‘Rumen acidosis is caused by the lactic acid in your silage,’ - the biggest load of bull spouted by misinformed visitors to your farm. In a published review of many years’ data, the authors concluded that, whilst this was a common story from silage additive salesmen, it has no scientific basis. Interestingly, if we consider lactic acid from silage in the rumen, it is very quickly converted to propionic acid, but acetic acid, being an end-product of rumen fermentation, will require absorption and has the slowest passive absorption rate (28%/h compared to butyric at 72%/h) of all rumen acids. Acetic acid is also the acid produced in the highest proportion due to rumen fermentation, so it is likely that this acid contributes the greatest risk factor in sub acute rumen acidosis, not lactic acid. The promotion of an acetic fermentation is often advocated to improve aerobic stability in dryer silage, but, because of the reasons outlined above, this is counterproductive from the cow’s point of view. Where aerobic instability is likely to be a problem food preservative products have been clearly demonstrated to promote a lactic fermentation and to destroy the yeasts and moulds that cause silage to heat and go off.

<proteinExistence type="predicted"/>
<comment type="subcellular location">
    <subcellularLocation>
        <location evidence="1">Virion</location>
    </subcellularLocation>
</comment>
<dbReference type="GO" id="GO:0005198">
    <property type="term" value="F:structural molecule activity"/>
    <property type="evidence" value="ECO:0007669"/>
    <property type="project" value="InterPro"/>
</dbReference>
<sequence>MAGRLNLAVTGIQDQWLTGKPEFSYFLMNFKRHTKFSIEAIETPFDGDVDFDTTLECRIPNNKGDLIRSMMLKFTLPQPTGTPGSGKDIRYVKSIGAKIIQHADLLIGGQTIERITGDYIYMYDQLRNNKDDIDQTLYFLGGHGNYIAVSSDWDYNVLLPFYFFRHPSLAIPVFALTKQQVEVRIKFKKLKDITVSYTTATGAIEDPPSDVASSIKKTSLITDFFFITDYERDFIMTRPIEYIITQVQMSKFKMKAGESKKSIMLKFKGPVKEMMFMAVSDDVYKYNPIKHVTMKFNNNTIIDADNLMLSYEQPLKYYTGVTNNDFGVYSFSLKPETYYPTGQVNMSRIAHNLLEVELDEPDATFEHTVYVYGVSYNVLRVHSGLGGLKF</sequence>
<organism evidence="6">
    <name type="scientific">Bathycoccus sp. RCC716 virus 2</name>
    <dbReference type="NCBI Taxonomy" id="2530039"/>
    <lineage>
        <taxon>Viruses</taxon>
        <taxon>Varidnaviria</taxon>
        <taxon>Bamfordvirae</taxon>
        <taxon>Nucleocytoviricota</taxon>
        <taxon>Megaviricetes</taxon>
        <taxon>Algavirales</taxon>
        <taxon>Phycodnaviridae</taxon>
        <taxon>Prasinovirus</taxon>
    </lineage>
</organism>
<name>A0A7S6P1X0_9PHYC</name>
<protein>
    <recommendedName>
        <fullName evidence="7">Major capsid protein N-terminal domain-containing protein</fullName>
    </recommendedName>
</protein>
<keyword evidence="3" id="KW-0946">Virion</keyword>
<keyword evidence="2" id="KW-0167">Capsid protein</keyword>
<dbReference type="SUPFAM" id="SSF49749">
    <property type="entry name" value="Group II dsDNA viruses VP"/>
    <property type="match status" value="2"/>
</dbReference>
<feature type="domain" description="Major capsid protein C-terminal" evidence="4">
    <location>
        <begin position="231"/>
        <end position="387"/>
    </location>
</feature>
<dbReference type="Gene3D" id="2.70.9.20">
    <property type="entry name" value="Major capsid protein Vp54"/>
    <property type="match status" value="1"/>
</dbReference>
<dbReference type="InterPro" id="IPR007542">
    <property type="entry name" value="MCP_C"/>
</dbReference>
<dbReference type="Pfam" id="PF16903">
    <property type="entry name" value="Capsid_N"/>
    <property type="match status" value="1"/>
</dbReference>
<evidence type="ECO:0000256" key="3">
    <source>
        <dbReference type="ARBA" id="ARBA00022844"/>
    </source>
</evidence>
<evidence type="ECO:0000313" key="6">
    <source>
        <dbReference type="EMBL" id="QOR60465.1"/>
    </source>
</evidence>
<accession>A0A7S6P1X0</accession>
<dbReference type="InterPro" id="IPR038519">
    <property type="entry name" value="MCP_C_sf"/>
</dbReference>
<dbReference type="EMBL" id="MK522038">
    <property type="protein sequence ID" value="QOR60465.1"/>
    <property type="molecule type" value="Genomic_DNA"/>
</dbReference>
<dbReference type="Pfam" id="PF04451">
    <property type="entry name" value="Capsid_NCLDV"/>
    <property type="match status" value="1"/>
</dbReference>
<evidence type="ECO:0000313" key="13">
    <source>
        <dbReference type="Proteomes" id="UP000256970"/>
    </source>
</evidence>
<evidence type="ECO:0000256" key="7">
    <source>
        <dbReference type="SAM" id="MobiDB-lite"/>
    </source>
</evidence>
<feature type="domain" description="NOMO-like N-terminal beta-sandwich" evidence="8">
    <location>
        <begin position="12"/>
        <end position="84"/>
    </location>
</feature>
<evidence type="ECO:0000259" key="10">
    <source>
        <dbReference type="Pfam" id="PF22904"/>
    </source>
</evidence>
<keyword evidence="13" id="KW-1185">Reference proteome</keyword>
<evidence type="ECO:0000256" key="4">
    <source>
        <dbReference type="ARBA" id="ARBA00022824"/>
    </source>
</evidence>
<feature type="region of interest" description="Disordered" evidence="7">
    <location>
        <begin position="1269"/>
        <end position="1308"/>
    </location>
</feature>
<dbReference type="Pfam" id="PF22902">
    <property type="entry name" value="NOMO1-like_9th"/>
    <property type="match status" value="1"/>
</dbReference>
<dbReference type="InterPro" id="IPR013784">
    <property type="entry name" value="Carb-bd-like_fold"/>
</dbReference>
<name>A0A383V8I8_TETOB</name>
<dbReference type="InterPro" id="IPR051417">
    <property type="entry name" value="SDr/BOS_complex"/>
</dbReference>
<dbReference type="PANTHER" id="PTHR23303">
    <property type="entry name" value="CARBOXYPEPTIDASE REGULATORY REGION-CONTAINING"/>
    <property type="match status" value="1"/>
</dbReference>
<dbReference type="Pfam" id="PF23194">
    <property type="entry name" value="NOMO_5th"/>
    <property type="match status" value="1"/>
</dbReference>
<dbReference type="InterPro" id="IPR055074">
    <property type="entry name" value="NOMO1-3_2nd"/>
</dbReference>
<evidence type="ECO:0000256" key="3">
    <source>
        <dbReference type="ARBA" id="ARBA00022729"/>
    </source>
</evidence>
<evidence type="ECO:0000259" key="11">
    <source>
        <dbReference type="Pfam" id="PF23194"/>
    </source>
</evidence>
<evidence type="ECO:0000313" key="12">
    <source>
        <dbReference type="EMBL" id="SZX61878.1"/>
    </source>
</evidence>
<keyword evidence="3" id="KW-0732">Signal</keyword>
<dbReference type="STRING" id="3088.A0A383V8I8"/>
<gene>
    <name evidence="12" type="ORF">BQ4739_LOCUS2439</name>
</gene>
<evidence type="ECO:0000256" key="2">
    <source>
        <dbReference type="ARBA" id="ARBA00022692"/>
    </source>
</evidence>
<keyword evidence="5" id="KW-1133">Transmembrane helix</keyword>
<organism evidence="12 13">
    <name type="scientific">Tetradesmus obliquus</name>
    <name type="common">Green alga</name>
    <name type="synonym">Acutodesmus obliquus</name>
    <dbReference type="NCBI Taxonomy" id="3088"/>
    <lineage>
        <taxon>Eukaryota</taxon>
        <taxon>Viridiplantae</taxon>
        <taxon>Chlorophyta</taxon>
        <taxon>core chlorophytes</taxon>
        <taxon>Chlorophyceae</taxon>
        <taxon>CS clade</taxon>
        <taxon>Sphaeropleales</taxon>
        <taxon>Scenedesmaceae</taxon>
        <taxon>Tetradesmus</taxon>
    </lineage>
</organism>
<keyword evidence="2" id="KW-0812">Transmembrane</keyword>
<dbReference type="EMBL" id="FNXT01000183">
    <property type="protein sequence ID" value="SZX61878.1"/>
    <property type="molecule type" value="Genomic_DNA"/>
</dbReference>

Finally, does lactic acid reduce DM intake? The simple answer is no, there is much scientific literature on factors affecting silage intake and the biggest factors are protein breakdown products such as ammonia-N and probably amines (but these are rarely measured), and secondly total acid, not lactic acid. In fact lactic acid tends to have a positive effect on silage intake with intake increasing as lactic acid content increases. Thus it is butyric and acetic acids that have the negative effect on intake, and, as many UK silages are virtually devoid of butyric acid the most important acid in reducing intake is therefore acetic acid, not surprising as this is the dominant rumen acid and cows have a negative feedback control mechanism. To get this across to the farming community I would use the analogy of eating a pot of yoghurt, a pleasant experience, compared to drinking a pot of vinegar. Yoghurt contains lactic acid and vinegar is acetic. Maybe, if we bear this in mind, we can understand silage from the cow’s point of view. Because a rapid lactic acid fermentation inhibits protein breakdown, silages produced by this process have lower levels of protein breakdown and thus ammonia-N, one of the biggest factors reducing intake, so a double win for this approach in increasing intake.
This article is written with a background of scientifically proven fact and there are many other reasons why lactic acid in the silo is beneficial. These are all backed up by good independent scientific research over the past quarter of a century, and not based on ‘myths thought up as a good sales gimmick'.